Identical/Non-identical Groups; Derangements
Date: 03/10/2000 at 04:54:27 From: Shweta Kala Subject: Permutations and Combinations Sir, I was not able to understand the following: 1) The number of ways of dividing mp things into m identical groups of p things each = (mp)!/[(m!)(p!)^m] 2) The number of ways of dividing mp things into m different, non-identical groups of p things each = (mp)!/(p!)^m 3) Derangements: If n things are arranged in a row, the number of ways in which they can be deranged so that no one of them occupies its original place = n!(1 - 1/1! + 1/2! - 1/3! + ... + (-1)^n.1/n!) Why is there a different formula for derangements? Why isn't it = P(n,n) - 1 After all, it is the number of arrangements of n things except the original arrangement. Kindly help me with this. Thank you, Shweta Kala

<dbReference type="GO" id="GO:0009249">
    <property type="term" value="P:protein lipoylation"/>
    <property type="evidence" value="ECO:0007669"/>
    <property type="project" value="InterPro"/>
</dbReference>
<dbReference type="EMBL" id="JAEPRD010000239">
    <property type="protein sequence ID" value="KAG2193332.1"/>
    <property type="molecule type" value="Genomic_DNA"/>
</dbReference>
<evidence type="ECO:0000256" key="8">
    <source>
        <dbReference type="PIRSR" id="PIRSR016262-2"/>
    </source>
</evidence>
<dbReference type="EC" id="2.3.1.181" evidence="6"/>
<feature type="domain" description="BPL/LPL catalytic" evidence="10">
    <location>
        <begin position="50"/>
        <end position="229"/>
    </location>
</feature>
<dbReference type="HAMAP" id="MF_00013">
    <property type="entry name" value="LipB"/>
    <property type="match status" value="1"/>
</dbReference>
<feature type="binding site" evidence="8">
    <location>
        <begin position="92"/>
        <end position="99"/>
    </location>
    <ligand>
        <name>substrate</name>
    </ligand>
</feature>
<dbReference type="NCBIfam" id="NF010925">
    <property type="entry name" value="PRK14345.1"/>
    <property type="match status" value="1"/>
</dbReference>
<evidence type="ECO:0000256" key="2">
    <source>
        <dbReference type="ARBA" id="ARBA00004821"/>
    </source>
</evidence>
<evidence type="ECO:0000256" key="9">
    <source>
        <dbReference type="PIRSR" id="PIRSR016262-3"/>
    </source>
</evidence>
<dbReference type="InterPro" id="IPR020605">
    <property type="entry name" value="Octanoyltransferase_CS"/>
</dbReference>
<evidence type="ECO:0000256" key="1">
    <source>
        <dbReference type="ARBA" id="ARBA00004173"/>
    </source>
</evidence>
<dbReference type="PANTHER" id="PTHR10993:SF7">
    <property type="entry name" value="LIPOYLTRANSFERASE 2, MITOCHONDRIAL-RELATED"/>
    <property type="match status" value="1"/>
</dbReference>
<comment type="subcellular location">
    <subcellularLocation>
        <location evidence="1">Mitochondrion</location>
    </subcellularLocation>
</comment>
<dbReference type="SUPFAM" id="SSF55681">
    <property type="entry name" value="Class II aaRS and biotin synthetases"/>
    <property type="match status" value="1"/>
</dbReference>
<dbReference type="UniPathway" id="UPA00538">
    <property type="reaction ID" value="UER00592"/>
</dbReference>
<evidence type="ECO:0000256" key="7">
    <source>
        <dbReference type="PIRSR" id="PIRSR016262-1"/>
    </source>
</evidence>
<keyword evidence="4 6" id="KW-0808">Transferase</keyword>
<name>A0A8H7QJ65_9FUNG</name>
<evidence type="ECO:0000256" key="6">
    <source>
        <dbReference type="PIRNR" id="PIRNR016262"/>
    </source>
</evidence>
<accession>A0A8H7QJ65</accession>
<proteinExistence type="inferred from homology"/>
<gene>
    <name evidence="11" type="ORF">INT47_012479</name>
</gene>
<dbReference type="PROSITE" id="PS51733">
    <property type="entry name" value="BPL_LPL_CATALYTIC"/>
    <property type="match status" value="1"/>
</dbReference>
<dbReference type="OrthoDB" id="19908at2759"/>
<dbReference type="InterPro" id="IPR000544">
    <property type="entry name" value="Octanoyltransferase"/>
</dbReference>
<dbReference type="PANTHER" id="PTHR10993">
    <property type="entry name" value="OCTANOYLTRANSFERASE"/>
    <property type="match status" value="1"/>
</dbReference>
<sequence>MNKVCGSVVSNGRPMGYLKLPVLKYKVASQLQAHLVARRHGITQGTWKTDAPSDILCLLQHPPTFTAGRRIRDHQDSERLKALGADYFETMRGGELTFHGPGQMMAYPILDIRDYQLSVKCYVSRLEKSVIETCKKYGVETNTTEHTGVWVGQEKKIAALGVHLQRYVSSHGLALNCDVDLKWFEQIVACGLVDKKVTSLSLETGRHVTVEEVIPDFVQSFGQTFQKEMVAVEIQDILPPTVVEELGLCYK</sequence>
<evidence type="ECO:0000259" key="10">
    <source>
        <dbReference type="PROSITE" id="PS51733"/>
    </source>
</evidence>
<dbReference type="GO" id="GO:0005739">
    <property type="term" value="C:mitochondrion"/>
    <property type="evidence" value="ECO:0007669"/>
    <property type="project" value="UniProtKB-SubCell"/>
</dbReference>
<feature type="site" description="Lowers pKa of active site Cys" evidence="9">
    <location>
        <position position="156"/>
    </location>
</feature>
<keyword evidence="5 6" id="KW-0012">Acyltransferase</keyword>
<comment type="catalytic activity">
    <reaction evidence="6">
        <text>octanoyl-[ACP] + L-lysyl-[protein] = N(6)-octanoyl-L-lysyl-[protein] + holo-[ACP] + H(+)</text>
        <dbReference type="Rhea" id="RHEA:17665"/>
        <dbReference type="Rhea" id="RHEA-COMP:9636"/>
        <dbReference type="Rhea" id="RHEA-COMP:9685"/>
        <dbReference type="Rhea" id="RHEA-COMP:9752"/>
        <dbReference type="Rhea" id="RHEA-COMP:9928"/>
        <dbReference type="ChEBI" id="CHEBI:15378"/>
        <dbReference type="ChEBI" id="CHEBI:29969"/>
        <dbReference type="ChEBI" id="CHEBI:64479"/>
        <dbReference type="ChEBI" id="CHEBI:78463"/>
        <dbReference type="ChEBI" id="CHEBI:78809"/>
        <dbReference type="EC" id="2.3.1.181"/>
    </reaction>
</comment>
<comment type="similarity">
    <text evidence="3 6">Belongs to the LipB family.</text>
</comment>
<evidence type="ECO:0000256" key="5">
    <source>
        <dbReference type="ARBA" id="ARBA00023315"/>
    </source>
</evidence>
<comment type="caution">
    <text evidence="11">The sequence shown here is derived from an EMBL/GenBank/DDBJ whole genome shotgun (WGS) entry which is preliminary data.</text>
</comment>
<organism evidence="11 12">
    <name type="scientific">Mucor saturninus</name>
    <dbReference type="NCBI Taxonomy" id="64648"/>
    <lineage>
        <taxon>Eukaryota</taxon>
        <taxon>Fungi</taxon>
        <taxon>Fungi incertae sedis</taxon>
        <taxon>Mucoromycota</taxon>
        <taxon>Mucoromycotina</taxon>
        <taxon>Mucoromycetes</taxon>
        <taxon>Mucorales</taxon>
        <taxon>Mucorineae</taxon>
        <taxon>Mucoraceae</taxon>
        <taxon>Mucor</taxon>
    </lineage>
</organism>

Date: 03/10/2000 at 07:23:04 From: Doctor Anthony Subject: Re: Permutations and Combinations 1) In this situation the 'containers' of the groups are indistinguishable, so you could swap the complete groups around in m! ways without giving rise to a different combination. An example would be putting p people into car(1), p people into identical car(2), p people into identical car(3) and so on. We are only concerned with the groups of people, and NOT worried about which car they are in. 2) Here the 'containers' of the groups are different, e.g. you may be putting p people into one house, another p people into a local hotel, another p people into tents, and so on. 3) Derangements: P(n,n) = n! and (n! - 1) would allow many of the n objects to be in their original positions. For a derangement we require EVERY single object to be in a different position from where it was in the first arrangement. A typical problem is that of the careless secretary who puts letters at random into envelopes. We require the probability that EVERY letter goes to a wrong address. For an explanation of this problem, see: Letters and Envelopes and the Inclusion-Exclusion Principle http://mathforum.org/dr.math/problems/jarrad03.27.99.html - Doctor Anthony, The Math Forum http://mathforum.org/dr.math/
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